At Level 47, Beowulf gained another attack multiplier, and I tried again. I took inspiration from some of T-Hawk's solo reports and turned on a little tracking cheat that told me how much HP the Sandworm had left - this way it would be displayed on screen, and I wouldn't have to track it manually. Since I couldn't control the action in any way, this had no effect on the gameplay whatsoever, and it let me start keeping statistics on how my attempts were going in an Excel spreadsheet. I ran another 150 attempts at the battle at Level 47, experimenting with 50 of them using the Guardian dagger and 100 of them using the Doom Axe. The individual battle results were wildly divergent between the two weapons, but the end results were the same: both weapons topped out at 1300 HP remaining on the Sandworm. Hmmm, still not that close. I resolved to keep testing both weapons further.
I tried against at Level 52, when Beowulf picked up another attack multiplier. This resulted in my furthest penetration yet, getting the Sandworm down to just 525 HP remaining. That was within a single attack of victory, but 525 HP remaining seemed to be the limit for the moment. Beowulf died with exactly 525 HP remaining twice, and died three more times with 943 HP remaining. In other words, these battles are not perfectly random - the same results were clearly popping up multiple times. T-Hawk correctly raised the point that there might not even be an RNG sequence in which victory was possible, since there are only so many possible seeds. If the RNG only had 256 seeds (stored as an 8 bit number), there could simply be no starting value where victory could be won. Talk about a discouraging prospect! Still, I was making some progress here. On my first 250 attempts at the Sandworm, Beowulf could never get more than three hits before dying - his level apparently just wasn't high enough to survive that long. I had gotten four hits on a bare minimum of my recent attempts: 6 times out of 150! Four percent of the time! This wasn't tedious at all! Now Beowulf needed to roll more damage on those hits, or somehow survive long enough to get a fifth hit. Either way, I needed more levels.
The Level 57 trials were extremely disappointing. Despite another 150 attempts at the Sandworm (bringing my total to well over 500 battles!), I still couldn't crack much beyond the 1000 HP mark. I actually did worse at Level 57 than I had done at Level 52! This was especially frustrating because the numbers had suggested I could potentially win here, only the RNG simply wasn't giving me any luck. Whatever the random seeds were, I wasn't getting ones that matched up with success for Beowulf. To give you a further idea of the futility of these attempts, Beowulf failed to inflict even a single point of damage on 76 of the 150 attempts. More than half of them yielded no result at all! After fighting the full 150 attempts with no success, I had no choice but to try against at a higher level. Even if it were theoretically possible, there was a limit to how much time I was willing to spend ramming my head into this particular wall before going back for some more powerleveling.
I went back against at Level 62. Beowulf was now getting an attack multiplier of M = 13 (it would be M = 26, but that gets cut in half for back row status), for average damage of 832 per attack, or 416-1248 with the random axe formula. I would likely be able to win with four successful hits, and could potentially get a victory with three very high damage hits. Five hits would essentially guarantee victory, if Beowulf could live that long. Right away I saw more success at this higher level. Many of the Sandworm's Demi spells were missing Beowulf - normally Demi has 99% odds to hit successfully, but since Beowulf's level was MUCH higher than the boss (Level 62 to Level 18), the odds dropped all the way down to 55%. This meant that Beowulf survived longer in each attempt, giving him more chances to land additional hits. I reached 426 HP twice, then got all the way down to 335 HP remaining. Getting really close now! Rolling slightly higher on damage or surviving to get that fifth hit would give Beowulf the breakthrough he needed.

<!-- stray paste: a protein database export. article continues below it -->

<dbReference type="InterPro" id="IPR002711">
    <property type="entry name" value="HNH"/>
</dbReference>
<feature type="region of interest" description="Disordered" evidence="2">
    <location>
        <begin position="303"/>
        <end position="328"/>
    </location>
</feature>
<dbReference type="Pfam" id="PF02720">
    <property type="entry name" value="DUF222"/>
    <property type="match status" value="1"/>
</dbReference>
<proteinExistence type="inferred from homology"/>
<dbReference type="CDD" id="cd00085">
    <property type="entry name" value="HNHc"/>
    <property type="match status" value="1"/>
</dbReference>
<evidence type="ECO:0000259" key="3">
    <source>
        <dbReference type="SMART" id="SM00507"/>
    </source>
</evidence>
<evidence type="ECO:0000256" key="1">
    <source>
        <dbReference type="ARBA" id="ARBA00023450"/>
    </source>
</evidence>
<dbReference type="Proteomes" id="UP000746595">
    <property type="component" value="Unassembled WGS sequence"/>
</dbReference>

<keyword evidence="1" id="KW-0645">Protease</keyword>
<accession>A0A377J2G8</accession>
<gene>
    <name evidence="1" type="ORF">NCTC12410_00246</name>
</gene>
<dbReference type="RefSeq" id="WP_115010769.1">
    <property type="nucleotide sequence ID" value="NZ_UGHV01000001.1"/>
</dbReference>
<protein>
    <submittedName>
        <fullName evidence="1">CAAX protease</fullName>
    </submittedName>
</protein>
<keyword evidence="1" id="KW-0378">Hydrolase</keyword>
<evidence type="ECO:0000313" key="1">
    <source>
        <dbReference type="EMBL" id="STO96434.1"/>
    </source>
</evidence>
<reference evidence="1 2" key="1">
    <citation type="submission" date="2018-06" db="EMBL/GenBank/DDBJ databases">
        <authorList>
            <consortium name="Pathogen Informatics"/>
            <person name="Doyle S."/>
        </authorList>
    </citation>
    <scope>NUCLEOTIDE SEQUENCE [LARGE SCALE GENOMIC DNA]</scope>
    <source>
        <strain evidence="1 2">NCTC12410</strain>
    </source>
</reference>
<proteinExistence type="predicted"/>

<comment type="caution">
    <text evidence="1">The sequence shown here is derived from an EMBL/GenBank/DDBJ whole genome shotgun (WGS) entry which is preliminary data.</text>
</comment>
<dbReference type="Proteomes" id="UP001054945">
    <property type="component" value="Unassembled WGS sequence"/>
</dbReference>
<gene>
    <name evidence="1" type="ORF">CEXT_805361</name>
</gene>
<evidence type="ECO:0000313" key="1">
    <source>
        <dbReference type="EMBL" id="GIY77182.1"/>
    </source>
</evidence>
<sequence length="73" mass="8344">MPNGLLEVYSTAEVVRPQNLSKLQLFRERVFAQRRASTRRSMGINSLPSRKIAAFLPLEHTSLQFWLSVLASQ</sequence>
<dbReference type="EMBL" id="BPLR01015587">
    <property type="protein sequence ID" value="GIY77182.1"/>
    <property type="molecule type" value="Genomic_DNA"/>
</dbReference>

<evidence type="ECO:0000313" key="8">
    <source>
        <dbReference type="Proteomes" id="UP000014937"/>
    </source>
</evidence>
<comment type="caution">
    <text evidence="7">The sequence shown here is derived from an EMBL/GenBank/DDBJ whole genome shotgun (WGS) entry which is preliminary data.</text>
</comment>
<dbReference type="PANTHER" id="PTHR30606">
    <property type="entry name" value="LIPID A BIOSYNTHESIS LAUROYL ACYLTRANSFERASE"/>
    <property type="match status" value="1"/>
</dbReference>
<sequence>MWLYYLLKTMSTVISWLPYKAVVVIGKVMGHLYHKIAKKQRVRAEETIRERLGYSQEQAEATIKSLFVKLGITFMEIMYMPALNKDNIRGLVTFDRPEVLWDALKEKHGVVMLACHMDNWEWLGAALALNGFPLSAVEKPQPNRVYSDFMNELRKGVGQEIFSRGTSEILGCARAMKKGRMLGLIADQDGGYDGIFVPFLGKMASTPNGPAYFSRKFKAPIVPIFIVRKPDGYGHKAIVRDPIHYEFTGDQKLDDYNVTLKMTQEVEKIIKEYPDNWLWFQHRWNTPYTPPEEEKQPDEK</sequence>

Then it finally happened, on Sandworm attempt #637:
Beowulf landed four high-damage attacks, and suddenly the Sandworm's HP gauge had dropped down to 0. The boss is dead in that screenshot, he just doesn't know it yet.
I sat and stared at the victory screen for long minutes on end, savoring the victory that had been so long in coming. Beowulf actually won the fight with quite a bit of health remaining; he could have eaten several more Demi spells without being in the true danger zone. In the end though, it was still a somewhat hollow victory. Folks, as much as I would like to claim that I did something witty or clever here, it really was all about powerleveling and running endless repetitions until the boss finally croaked. A trained monkey could probably pull this off too. Fight a ton of random battles until reaching an absurdly high level, then win without doing anything in the actual boss fight. Unfortunately, that's really all there is to most of the Berserker class. There's a reason why I saved this one until the end!
Here's a screenshot of my Excel file, entitled "Berserker Sandworm". I didn't record the first 100 attempts at the boss, but the other 537 are all listed there. I grouped them in sets of 50 each, then sorted them by the amount of health remaining on the boss. This table shows how close I came to victory with each group of trial runs. The huge clumps of 3000s at the bottom represent all the times that Beowulf died without inflicting any damage at all. (That was a lot of the time!) I tried both the Guardian dagger and the Doom Axe, eventually having more success with the greater overall damage of the axe. I like displaying this stuff in table form, as reading numbers doesn't always convey the scope of how many repetitions this took. It's one thing to read the number "637 attempts", another thing to see that displayed in visual form.
I snapped this dialogue picture that Cid and Mid provide right after defeating the Sandworm. Oh, you mean there's more to this game? Final Fantasy 5 isn't comprised of endless grinding and bashing away at that horrible boss? I GET TO DO SOMETHING ELSE NOW?!?! Hooray!!!